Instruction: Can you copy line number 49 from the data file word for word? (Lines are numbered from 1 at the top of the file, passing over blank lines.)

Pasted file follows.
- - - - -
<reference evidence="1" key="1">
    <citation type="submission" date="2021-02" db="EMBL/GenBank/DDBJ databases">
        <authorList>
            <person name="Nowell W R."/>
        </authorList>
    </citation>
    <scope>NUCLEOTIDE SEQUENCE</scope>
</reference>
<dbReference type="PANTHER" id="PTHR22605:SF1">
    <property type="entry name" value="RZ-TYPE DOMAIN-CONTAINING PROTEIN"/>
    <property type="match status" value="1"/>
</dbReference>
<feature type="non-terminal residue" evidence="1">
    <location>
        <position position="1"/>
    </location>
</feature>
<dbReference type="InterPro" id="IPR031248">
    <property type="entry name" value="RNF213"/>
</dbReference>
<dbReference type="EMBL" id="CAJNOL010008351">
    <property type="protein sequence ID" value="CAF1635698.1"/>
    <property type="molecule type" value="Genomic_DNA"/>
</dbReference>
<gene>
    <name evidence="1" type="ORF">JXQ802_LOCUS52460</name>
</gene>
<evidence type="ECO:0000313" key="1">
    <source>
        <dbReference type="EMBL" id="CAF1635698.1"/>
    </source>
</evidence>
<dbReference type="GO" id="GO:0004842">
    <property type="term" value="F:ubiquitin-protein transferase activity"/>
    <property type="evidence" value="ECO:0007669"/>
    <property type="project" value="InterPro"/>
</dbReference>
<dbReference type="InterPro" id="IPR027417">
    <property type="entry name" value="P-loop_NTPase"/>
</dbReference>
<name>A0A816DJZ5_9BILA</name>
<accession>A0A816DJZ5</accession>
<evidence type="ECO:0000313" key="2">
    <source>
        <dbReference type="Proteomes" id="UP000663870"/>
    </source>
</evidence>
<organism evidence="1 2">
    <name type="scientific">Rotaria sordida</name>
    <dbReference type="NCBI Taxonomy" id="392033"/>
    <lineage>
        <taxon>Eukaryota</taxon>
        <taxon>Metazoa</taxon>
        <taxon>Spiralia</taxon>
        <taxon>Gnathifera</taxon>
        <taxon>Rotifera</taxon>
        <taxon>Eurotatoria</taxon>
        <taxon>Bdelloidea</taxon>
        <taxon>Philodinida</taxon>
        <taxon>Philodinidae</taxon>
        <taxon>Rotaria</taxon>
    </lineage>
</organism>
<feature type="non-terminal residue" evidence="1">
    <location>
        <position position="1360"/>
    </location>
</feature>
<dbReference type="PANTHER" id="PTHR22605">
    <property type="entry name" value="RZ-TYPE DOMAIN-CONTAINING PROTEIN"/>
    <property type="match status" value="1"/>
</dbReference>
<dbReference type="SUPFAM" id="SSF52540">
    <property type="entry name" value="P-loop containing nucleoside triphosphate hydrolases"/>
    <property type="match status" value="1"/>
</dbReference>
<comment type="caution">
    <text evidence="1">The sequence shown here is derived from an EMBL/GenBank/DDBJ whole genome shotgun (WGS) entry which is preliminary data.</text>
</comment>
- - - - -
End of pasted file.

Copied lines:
    <name type="scientific">Rotaria sordida</name>